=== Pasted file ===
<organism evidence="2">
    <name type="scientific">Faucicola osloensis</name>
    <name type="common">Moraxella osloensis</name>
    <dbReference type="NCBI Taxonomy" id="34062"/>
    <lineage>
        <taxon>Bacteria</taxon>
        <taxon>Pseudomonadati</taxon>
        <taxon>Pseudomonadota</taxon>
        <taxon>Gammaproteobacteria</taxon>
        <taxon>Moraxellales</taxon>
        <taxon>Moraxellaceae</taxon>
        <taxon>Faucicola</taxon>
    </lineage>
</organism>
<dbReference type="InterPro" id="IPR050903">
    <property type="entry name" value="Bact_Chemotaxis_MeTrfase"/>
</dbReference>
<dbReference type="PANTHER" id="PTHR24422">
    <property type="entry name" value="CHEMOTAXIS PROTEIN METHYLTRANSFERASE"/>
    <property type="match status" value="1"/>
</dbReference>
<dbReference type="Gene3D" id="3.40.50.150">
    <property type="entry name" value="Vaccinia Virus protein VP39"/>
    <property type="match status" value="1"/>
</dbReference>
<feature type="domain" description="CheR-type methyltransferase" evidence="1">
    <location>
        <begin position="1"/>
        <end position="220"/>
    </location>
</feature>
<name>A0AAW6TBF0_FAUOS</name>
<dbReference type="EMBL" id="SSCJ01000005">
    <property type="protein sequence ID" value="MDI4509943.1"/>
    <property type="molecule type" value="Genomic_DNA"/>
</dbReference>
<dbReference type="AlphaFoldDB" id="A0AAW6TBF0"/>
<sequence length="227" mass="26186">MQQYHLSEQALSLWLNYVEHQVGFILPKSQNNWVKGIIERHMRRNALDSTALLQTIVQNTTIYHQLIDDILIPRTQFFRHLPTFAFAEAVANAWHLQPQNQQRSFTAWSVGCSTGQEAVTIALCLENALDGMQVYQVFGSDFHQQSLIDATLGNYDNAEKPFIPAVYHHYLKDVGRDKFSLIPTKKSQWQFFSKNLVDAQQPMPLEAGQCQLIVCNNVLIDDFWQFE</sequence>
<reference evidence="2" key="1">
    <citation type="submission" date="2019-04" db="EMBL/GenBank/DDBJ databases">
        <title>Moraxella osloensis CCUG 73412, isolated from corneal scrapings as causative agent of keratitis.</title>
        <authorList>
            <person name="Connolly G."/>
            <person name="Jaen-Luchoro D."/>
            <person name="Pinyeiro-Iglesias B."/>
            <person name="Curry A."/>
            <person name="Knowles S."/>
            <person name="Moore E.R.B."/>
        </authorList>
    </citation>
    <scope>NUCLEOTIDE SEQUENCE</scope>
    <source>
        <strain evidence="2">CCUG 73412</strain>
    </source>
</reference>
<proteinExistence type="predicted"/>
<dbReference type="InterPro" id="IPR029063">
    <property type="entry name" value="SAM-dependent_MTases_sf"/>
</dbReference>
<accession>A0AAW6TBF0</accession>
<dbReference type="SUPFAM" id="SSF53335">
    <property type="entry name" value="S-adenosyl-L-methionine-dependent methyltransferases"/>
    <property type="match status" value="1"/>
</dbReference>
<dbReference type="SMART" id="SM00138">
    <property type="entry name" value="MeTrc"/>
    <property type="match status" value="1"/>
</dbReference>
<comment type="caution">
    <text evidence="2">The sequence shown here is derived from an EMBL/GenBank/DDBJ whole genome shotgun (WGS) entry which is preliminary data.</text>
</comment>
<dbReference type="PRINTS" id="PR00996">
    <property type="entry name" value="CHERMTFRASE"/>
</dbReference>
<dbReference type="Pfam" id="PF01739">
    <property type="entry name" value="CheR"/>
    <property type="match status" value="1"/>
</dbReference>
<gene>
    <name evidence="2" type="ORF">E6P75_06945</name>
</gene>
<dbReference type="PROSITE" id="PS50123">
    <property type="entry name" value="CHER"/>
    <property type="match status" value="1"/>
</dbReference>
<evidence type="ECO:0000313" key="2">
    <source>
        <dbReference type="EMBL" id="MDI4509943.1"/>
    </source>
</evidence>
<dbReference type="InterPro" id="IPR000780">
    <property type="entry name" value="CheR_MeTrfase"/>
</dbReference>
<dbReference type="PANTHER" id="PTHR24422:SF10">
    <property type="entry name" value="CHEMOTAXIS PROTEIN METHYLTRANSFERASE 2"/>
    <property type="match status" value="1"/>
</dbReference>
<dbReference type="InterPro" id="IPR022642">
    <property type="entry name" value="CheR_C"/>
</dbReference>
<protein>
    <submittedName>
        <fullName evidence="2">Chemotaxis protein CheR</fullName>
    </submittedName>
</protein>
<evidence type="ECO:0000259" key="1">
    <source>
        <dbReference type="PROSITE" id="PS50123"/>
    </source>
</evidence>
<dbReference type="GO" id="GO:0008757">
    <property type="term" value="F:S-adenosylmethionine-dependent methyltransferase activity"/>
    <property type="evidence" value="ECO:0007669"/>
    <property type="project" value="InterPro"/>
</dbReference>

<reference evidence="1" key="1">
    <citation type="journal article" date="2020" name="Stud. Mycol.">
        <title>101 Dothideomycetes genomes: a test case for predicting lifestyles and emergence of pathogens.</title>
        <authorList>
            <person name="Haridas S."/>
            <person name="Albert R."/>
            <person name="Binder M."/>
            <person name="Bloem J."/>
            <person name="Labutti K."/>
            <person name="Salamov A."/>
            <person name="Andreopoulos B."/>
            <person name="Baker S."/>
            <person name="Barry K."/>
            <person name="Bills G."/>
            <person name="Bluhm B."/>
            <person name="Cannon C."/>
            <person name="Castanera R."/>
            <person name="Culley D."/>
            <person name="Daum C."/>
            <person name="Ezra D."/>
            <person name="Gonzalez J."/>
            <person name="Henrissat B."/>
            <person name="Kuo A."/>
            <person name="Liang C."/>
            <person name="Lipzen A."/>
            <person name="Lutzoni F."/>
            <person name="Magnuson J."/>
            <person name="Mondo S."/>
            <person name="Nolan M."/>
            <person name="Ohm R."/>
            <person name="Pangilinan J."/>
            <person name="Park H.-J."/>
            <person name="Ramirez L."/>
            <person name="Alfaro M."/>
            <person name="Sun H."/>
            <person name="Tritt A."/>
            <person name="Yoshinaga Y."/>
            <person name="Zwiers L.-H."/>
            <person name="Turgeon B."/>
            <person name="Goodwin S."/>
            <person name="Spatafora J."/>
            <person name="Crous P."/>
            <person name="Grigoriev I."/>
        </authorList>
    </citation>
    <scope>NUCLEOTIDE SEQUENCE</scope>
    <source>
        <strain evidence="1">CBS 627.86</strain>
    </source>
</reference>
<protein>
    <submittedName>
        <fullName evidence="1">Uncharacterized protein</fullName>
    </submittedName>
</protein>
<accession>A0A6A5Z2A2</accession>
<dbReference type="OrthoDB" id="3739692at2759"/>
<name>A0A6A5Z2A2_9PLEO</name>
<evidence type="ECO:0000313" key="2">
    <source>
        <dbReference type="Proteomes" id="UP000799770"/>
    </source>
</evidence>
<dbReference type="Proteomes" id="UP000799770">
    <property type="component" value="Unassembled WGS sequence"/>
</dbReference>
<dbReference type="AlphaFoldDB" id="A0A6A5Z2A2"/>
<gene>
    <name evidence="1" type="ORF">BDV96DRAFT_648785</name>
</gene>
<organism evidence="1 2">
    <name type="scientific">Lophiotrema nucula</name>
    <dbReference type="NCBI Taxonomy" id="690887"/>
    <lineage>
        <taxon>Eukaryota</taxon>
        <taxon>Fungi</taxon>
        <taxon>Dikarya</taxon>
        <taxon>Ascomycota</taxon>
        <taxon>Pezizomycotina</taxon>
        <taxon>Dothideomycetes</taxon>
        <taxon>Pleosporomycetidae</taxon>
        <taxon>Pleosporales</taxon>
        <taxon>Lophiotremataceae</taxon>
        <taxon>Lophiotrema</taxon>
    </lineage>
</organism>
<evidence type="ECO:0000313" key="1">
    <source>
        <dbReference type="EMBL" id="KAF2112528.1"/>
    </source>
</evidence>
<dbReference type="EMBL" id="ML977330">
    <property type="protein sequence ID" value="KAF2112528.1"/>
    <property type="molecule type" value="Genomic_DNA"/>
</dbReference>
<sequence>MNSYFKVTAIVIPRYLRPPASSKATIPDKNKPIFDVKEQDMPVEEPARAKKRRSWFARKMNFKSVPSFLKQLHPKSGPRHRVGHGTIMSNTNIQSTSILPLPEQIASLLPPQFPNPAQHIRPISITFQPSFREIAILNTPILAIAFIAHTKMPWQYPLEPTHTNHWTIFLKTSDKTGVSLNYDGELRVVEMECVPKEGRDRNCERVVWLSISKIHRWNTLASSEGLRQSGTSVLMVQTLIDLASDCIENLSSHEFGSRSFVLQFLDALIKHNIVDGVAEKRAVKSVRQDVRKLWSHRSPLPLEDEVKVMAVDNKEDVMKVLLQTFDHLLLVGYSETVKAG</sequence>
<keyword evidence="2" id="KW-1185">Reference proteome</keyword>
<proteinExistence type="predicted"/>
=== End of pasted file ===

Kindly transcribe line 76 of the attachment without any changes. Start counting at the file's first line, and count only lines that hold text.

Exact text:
    <property type="entry name" value="CheR"/>